The apparatus of the present invention to be utilized in combination with, or in some cases, in place of, existing systems, is in the form of a flexible, double-ended, balloon-like member through which the blood passes on its way to the patient. The device is constructed so that the blood comes into contact with no surface other than the smooth, unbroken surface of the balloon-like member and is completely free of valves which might traumatize the blood. This balloon or tubular member is constructed of a blood compatible, extremely flexible plastic having a very thin wall thickness. It collapses easily and throughout its entire length thus minimizing or eliminating any damage to the blood that passes through it. The tubular member is contained within a rigid housing of suitable transparent plastic. The housing terminates in ends which can be connected into existing blood pumping circuitry. Its overall cross section is not greatly larger than the pump tubings to which it is attached. It can be sterilized separately or pre-assembled to the other components of existing blood pumping circuitry. Air or some other suitable gas is pumped into the space between the rigid housing and the balloon via a suitable fitting, collapsing the balloon and forcing it to eject its bolus of blood into the circulatory system. The activating air or gas may be pumped, valved, regulated and timed by any suitable control means to coordinate with physiological needs of the patient or organ.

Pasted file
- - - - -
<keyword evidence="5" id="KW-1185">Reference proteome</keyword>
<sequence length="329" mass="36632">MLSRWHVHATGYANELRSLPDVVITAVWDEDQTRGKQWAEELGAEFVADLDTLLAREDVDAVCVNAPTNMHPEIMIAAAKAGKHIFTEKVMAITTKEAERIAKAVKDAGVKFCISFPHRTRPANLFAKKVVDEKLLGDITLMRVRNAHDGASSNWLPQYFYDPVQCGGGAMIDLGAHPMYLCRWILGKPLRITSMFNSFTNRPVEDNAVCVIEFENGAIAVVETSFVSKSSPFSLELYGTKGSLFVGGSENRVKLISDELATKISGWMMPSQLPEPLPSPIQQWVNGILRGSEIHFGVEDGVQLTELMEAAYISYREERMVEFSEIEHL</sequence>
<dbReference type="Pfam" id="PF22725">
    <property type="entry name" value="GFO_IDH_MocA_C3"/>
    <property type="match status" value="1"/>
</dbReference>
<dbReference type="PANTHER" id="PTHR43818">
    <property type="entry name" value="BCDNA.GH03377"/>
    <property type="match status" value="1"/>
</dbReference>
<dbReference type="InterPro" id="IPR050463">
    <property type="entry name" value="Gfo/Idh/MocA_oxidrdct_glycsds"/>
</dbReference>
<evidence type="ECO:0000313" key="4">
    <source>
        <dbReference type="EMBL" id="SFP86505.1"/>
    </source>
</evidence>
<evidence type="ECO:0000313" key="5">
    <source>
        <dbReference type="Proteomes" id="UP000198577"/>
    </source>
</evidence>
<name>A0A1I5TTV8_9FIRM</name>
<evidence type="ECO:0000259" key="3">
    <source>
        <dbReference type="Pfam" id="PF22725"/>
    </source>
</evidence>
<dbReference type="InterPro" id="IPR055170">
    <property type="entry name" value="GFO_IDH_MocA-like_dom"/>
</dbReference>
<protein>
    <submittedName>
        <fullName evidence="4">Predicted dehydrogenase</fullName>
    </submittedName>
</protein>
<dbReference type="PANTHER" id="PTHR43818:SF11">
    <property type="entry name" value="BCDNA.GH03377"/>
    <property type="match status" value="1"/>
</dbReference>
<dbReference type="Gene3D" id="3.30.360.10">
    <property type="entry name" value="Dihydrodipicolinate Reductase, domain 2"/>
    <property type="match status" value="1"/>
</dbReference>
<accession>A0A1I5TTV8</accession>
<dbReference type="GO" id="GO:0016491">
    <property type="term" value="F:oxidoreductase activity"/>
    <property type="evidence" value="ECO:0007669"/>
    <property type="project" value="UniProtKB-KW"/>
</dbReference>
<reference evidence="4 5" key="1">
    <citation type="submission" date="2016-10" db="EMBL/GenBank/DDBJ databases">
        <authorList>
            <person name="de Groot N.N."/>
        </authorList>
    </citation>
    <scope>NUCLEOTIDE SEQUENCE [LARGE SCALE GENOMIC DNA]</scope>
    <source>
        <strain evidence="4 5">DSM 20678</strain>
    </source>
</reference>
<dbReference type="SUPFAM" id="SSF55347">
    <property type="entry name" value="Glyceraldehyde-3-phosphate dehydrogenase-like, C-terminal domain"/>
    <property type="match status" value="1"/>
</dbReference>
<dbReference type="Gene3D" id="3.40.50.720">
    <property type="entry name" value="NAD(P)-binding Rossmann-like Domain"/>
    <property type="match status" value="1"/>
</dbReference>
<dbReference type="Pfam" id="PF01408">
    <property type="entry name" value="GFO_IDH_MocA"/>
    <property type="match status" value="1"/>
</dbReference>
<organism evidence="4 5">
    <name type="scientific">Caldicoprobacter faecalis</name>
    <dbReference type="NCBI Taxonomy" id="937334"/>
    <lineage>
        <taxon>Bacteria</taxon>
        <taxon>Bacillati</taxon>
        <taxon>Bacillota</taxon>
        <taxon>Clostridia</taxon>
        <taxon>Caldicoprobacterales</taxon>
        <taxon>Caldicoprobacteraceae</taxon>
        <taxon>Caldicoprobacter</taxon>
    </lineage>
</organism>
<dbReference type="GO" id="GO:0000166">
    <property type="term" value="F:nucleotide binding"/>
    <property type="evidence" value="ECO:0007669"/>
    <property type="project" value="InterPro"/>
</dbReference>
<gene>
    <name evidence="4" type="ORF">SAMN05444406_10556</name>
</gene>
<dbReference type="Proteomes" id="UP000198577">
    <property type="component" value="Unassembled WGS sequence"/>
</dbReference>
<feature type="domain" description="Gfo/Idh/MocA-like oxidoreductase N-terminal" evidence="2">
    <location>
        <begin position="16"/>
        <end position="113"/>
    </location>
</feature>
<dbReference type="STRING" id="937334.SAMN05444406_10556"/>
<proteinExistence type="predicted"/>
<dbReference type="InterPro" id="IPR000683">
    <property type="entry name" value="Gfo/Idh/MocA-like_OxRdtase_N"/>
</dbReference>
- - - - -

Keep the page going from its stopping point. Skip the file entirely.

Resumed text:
This device can be used with presently available blood pumping systems, such as a conventional heart-lung machine, to convert the non-pulsatile pressure waves delivered by the roller pump section of such systems into pulsatile pressure waves. Experiments have shown pulse pressure excursions of great magnitude and extremely large pulsations in the aortic flow rate with the apparatus of the present invention being used in combination with a heart-lung machine. The device can be inserted into the heart-lung circuitry to act in series with the roller pump to provide the aforementioned pulsatile waveform or it can be used to counterpulse a poorly functioning heart before cardio-pulmonary bypass support, or, for counterpulsation of a beating heart during that interval when the heart may not yet be able to maintain systemic pressures by itself. These various options may be taken without any additional surgery or implantation to the patient, beyond that needed for use of the heart-lung circuitry itself. Because of the device's small size and light weight it can be inserted into the system very close to the patient's aorta where experience has proven counterpulsation to be the most efficient. The device can be clamped in a variety of manners to the operating table or to the ether screen at the head of the table. In either position it can be under the constant observation of the surgeon and his assistant.